Fall can be a beautiful time in the Pacific Northwest. The grass is green, and the trees have vibrant reds, oranges, and yellows. As we move to winter, leaves begin to drop, the cedar trees drop their helicopter seeds, and we head outside with our rakes to chase the leaves the wind blows across the lawns. Before we know it, the grey skies return, rain falls, and daylight significantly reduces.
When I used to commute to an office, I found this time of year difficult. I could no longer open my windows or sunroof and rarely experienced fresh air. I would go from the house to the garage, get into the car to drive over an hour to yet another garage, get into an elevator, to sit in an office. I would be indoors all day, only to return to the elevator, to again go to the garage, get into the car, and commute to my home garage and back inside. After a few weeks, it felt like the movie Groundhog Day with events repeating. It felt like it would be forever before I could have the windows open again.
It is important to recognize these transitions are often gradual. The leaves do not change colors and fall off the trees in a day. We don’t go from nearly 16 hours of daylight to under 8-1/2 hours in a week. I did not wake up and suddenly stop opening the windows; while on the other side, the spring flowers do not just instantly appear. The changes often begin without us noticing. On one of my walks this week, I saw flower buds on the rhododendrons that will become red, purple, and white flowers in a few months. Even as we approach the winter solstice, the day with the least amount of daylight, signs of spring exists if we look.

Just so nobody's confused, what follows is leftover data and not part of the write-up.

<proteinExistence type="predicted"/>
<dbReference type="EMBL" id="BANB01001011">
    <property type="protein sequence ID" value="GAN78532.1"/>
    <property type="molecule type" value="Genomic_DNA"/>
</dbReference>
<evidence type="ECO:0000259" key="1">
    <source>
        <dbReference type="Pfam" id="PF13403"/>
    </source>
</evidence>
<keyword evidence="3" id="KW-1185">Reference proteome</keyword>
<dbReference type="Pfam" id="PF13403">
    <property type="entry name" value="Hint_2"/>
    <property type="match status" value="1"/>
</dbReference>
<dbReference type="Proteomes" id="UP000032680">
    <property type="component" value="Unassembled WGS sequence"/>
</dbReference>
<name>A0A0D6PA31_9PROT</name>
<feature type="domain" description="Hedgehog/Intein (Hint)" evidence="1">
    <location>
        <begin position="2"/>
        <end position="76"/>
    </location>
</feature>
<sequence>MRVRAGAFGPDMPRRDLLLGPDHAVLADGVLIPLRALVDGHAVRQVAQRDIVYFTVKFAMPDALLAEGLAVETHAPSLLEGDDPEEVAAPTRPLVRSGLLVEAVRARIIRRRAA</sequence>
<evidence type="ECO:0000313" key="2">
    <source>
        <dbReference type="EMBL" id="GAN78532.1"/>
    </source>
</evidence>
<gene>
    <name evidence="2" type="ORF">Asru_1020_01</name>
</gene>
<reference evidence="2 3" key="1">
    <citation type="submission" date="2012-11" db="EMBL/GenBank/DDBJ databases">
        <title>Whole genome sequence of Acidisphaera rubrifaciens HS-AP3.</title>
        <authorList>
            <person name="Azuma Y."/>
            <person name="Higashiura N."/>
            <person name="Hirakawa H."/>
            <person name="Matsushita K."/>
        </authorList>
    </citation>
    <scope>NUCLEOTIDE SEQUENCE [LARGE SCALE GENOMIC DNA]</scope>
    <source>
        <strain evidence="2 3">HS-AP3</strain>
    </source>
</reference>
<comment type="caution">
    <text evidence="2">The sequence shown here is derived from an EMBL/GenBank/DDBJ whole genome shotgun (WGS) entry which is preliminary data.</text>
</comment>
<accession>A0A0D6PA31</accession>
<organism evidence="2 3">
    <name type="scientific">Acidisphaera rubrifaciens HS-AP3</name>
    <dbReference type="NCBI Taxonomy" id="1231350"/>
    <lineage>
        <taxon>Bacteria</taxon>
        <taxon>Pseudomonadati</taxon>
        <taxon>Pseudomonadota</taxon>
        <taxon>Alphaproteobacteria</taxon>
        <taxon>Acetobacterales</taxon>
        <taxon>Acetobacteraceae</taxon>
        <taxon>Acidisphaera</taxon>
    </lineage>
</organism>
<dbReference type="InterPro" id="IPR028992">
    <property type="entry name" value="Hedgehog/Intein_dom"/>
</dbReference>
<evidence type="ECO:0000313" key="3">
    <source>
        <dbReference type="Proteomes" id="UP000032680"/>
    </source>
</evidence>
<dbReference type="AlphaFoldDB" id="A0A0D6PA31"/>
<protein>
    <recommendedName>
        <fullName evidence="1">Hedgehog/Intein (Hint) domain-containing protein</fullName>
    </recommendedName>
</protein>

Change to our mental health is similar to the changing of seasons; the change is often slow and gradual over time. Depression often does not show up on Tuesday and go away the following Thursday. Before we know it, we no longer see the flowers and leaves and feel like our life is stuck on repeat. However, with the right support, we can find the buds that lead to the flowers; before we know it, the leaves are back against a blue sky.
Today, I read an article in the WSJ. They cite data from the CDC suggesting that as many as 1/3 of people in the United States indicate symptoms of anxiety or depression. These numbers have increased during the COVID-19 pandemic and other increased social challenges of the past few years and is leading a task force to recommend that adults should now be screened for symptoms of anxiety and depression. Screening is as easy as answering a few questions, and may become part of our annual checkups.
This coincides with September being National Suicide Prevention Awareness month. Depression is one symptom that can be seen as a warning sign for potential suicidal ideation. Speak to your primary care provider or mental health professional if you are feeling depression or anxiety. It is important to be evaluated and treated appropriately. If you need immediate help, call the national 988 hotline, and connect with friends or family who can be a support as you need.
Many have heard of white noise. It is often the sound of a fan or buzzing and is used to mask sound and reduce distraction or sleep. Did you know there are other colors of noise, and some that may be better?